The exam schedule tells when an exam will be written. A detailed schedule listing each course, date and time is posted outside the Registrar’s Office and the Seton Auditorium and online at msvu.ca/exams. The seating plan is posted in the same locations as the schedule during the last week of classes indicating where the exams will be written.
A course notation meaning Failure resulting from an academic offence.
Fees are the costs associated with various aspects of attendance at the University. See section 3.2 Fees and Financial Policies.
Full-time students are enrolled in 3.0 or more units during the September to April academic year.
Students enrolled in the Bachelor of Arts or Bachelor of Science degrees can complete their studies with a general studies degree.
Plans to complete a Bachelor of Arts or Bachelor of Science General Studies must be declared prior to registering for the sixth unit of coursework. Once you have declared, changes can be made at any time with the approval of the appropriate department.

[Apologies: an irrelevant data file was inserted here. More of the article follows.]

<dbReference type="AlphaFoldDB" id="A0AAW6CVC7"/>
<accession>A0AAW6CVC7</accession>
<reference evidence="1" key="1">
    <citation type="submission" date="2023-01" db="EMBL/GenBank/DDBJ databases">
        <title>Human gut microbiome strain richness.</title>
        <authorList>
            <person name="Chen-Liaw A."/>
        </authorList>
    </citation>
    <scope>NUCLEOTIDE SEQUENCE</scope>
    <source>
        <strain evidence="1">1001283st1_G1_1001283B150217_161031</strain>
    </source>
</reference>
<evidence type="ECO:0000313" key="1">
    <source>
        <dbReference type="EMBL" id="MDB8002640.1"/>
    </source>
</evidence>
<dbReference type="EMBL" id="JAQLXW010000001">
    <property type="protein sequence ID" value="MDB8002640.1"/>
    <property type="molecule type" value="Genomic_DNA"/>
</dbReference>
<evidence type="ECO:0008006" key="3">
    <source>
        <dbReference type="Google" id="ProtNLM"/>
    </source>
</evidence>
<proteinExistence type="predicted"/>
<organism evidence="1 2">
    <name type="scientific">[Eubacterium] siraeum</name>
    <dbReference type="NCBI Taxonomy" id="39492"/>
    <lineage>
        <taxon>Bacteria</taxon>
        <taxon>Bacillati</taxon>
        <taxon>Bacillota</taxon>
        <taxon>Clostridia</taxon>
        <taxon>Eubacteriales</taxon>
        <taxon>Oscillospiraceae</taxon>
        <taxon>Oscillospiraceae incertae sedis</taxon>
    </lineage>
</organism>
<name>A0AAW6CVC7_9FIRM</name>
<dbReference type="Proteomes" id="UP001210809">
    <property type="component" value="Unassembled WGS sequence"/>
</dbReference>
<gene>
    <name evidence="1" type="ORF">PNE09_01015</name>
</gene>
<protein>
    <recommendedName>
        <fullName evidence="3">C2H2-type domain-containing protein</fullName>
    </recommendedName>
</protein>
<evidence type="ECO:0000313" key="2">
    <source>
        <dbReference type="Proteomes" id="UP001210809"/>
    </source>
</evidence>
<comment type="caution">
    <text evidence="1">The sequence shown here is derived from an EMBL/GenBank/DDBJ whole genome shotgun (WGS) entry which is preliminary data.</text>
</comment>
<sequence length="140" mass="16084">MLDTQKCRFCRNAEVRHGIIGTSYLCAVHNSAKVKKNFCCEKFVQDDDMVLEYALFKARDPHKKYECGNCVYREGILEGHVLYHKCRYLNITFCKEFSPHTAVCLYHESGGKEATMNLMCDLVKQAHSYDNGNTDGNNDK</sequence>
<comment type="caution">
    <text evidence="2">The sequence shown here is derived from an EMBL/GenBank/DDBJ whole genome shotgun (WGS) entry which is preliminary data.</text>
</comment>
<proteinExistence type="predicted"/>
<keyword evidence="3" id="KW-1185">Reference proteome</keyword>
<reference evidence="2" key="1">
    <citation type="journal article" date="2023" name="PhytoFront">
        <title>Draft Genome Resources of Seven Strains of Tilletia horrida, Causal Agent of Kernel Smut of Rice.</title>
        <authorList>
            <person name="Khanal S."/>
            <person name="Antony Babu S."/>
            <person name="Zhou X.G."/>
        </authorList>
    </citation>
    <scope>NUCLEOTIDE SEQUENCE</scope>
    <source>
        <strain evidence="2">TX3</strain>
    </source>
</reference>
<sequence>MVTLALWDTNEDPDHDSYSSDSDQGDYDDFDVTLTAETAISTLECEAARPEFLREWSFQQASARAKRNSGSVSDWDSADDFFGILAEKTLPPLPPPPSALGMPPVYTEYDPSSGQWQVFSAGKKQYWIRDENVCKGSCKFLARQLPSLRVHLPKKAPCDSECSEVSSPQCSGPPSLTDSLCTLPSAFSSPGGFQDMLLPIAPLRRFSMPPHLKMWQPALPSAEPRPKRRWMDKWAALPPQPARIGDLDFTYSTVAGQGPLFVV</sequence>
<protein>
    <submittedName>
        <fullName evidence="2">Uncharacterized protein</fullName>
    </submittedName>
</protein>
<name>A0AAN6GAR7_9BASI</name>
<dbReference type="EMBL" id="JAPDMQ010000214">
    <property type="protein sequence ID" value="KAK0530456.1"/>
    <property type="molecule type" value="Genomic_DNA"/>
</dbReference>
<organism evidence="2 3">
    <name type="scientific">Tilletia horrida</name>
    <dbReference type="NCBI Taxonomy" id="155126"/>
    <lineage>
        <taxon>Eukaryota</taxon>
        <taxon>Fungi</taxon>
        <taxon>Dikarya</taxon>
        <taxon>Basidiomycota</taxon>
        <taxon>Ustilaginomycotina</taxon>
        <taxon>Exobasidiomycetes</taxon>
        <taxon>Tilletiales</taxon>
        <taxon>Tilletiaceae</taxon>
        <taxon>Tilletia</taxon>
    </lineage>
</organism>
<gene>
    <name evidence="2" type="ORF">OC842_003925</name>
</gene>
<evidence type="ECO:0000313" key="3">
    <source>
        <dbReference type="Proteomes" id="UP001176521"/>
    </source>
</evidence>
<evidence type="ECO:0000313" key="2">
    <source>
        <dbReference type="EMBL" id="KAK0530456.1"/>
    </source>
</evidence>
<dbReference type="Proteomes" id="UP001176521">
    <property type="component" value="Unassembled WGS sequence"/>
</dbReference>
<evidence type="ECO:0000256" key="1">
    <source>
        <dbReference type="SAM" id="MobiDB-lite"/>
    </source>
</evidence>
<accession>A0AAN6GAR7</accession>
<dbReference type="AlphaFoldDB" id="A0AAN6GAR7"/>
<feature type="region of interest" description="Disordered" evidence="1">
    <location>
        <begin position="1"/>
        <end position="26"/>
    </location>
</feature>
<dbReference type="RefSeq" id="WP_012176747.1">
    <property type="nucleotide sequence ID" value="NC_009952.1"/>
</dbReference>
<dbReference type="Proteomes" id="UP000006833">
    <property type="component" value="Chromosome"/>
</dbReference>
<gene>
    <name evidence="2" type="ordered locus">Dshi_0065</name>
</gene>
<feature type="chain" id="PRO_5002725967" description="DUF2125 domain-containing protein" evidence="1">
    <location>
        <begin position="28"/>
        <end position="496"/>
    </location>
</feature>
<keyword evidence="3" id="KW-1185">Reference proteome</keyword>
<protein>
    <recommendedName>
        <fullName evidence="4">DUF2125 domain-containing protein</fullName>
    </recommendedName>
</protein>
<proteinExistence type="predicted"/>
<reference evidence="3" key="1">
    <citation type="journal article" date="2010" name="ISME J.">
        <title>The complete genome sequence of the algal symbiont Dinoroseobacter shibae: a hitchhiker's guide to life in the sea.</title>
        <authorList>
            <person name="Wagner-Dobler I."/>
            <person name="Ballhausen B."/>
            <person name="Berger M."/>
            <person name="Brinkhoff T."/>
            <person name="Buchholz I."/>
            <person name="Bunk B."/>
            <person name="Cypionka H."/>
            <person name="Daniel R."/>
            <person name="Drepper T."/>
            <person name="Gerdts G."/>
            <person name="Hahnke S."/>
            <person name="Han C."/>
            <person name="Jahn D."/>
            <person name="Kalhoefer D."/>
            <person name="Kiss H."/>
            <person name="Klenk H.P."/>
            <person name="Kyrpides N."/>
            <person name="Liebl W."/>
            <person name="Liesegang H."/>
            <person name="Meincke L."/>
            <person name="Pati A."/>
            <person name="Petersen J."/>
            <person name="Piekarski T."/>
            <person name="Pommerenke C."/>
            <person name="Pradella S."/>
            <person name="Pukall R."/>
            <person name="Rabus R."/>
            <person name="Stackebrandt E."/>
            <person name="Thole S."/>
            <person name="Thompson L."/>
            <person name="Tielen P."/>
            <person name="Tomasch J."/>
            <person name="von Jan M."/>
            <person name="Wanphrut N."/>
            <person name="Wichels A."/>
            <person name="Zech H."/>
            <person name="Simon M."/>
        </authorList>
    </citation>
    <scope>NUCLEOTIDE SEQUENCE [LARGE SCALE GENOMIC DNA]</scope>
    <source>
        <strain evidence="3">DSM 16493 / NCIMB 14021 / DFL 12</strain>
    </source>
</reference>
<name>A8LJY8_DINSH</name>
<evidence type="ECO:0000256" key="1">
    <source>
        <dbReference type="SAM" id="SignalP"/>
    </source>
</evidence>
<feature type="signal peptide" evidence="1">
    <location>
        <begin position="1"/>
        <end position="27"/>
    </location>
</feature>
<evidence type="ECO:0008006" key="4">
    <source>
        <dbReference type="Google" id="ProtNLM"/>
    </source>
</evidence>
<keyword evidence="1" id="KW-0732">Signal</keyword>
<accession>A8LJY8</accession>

Grade Point Average (GPA)
The total of grade points averaged over the number of units contributing points of 0.0 and greater. Final grades with “neutral” points do not effect your GPA. GPA (also called cumulative GPA) is based on all coursework completed from September 1996 onward.
The value (ranging from 0.0 to 4.3) given to each final grade (e.g., A+ = 4.3, F = 0.0).
Available at the end of each academic term/session, a grade report lists the courses taken during the term and the grades earned including withdrawals and failures. Any fees owing to the University for the term/session must be paid in full before receiving a grade report or to view grades through myMount.
A student enrolled in a graduate program.
Harassment and Discrimination Advisor
An advisor who provides information and assistance, including mediation, of complaints under the Harassment and Discrimination Policy, on behalf of students, faculty and staff. Awareness raising and training sessions are provided by the advisor. The advisor can be reached at 902-457-6766.